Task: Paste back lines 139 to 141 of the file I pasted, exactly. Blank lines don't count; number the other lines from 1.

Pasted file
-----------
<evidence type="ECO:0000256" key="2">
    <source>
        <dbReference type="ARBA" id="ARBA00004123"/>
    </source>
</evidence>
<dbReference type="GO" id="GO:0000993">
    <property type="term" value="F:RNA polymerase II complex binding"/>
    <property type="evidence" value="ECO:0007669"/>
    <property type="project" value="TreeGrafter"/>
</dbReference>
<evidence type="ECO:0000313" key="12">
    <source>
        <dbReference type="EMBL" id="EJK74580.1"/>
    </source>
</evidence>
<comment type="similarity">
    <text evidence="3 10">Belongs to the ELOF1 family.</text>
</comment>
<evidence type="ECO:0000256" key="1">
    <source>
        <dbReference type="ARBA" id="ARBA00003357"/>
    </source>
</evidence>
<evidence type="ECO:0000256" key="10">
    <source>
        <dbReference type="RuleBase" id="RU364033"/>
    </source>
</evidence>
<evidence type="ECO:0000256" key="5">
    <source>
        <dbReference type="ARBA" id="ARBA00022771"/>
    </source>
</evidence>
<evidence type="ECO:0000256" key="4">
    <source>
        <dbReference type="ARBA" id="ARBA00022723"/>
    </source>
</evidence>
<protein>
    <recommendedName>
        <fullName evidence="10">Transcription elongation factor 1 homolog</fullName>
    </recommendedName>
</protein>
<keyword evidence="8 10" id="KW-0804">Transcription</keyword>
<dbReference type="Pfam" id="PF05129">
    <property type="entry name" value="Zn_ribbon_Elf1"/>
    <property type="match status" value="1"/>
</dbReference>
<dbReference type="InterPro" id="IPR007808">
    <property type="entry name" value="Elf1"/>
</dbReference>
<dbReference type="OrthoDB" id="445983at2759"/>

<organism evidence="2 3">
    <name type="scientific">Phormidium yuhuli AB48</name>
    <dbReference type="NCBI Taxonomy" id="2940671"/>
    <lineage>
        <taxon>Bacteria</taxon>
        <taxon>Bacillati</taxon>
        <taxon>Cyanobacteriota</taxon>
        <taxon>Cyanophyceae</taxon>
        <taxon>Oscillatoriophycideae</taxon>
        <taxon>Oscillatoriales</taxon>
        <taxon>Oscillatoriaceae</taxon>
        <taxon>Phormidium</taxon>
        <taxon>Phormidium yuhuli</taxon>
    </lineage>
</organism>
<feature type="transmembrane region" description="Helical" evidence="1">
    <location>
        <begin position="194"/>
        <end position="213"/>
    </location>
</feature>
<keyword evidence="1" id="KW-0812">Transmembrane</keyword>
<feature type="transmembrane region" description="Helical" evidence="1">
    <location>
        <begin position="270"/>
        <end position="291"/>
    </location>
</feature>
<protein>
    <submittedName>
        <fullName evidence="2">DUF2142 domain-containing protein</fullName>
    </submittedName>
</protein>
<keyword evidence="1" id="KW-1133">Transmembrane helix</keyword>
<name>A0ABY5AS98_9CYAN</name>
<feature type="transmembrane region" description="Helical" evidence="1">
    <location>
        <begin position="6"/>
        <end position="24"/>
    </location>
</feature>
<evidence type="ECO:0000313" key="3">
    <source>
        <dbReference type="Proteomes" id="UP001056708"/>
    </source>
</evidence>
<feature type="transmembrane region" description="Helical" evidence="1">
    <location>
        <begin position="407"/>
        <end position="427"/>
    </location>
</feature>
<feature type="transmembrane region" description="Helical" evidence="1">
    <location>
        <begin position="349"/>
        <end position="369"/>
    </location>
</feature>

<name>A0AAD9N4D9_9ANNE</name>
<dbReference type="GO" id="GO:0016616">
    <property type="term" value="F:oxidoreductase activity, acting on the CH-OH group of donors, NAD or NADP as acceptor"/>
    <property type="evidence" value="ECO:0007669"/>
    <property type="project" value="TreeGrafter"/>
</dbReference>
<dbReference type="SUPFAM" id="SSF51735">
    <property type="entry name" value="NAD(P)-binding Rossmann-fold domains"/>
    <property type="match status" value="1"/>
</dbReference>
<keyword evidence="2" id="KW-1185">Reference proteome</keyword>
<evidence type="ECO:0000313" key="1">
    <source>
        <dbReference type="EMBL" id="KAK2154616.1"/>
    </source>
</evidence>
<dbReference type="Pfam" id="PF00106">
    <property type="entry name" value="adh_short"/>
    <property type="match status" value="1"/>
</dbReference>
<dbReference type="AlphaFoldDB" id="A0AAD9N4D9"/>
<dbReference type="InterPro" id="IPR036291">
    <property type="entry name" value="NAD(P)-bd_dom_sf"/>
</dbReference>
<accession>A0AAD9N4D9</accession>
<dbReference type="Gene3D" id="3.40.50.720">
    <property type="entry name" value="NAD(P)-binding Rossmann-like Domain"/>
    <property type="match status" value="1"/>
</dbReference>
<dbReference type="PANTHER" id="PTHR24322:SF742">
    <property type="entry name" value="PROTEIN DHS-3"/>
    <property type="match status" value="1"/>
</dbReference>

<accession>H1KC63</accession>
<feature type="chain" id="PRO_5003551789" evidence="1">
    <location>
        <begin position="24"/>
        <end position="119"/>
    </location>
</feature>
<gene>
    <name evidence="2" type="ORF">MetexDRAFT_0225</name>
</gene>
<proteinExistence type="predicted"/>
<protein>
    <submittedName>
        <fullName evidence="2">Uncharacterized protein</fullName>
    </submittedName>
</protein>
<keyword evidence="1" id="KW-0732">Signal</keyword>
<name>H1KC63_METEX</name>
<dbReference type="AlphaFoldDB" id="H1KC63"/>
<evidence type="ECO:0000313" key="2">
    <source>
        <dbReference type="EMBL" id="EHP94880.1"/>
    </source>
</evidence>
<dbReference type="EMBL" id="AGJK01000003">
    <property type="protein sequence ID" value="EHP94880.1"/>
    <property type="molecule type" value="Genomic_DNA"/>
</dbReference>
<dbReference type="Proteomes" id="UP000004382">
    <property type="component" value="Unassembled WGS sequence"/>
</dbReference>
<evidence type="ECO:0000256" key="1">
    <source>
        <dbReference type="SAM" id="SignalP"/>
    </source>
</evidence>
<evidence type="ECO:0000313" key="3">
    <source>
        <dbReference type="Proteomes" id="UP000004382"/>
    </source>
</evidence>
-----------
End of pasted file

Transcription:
</dbReference>
<dbReference type="PANTHER" id="PTHR24322:SF742">
    <property type="entry name" value="PROTEIN DHS-3"/>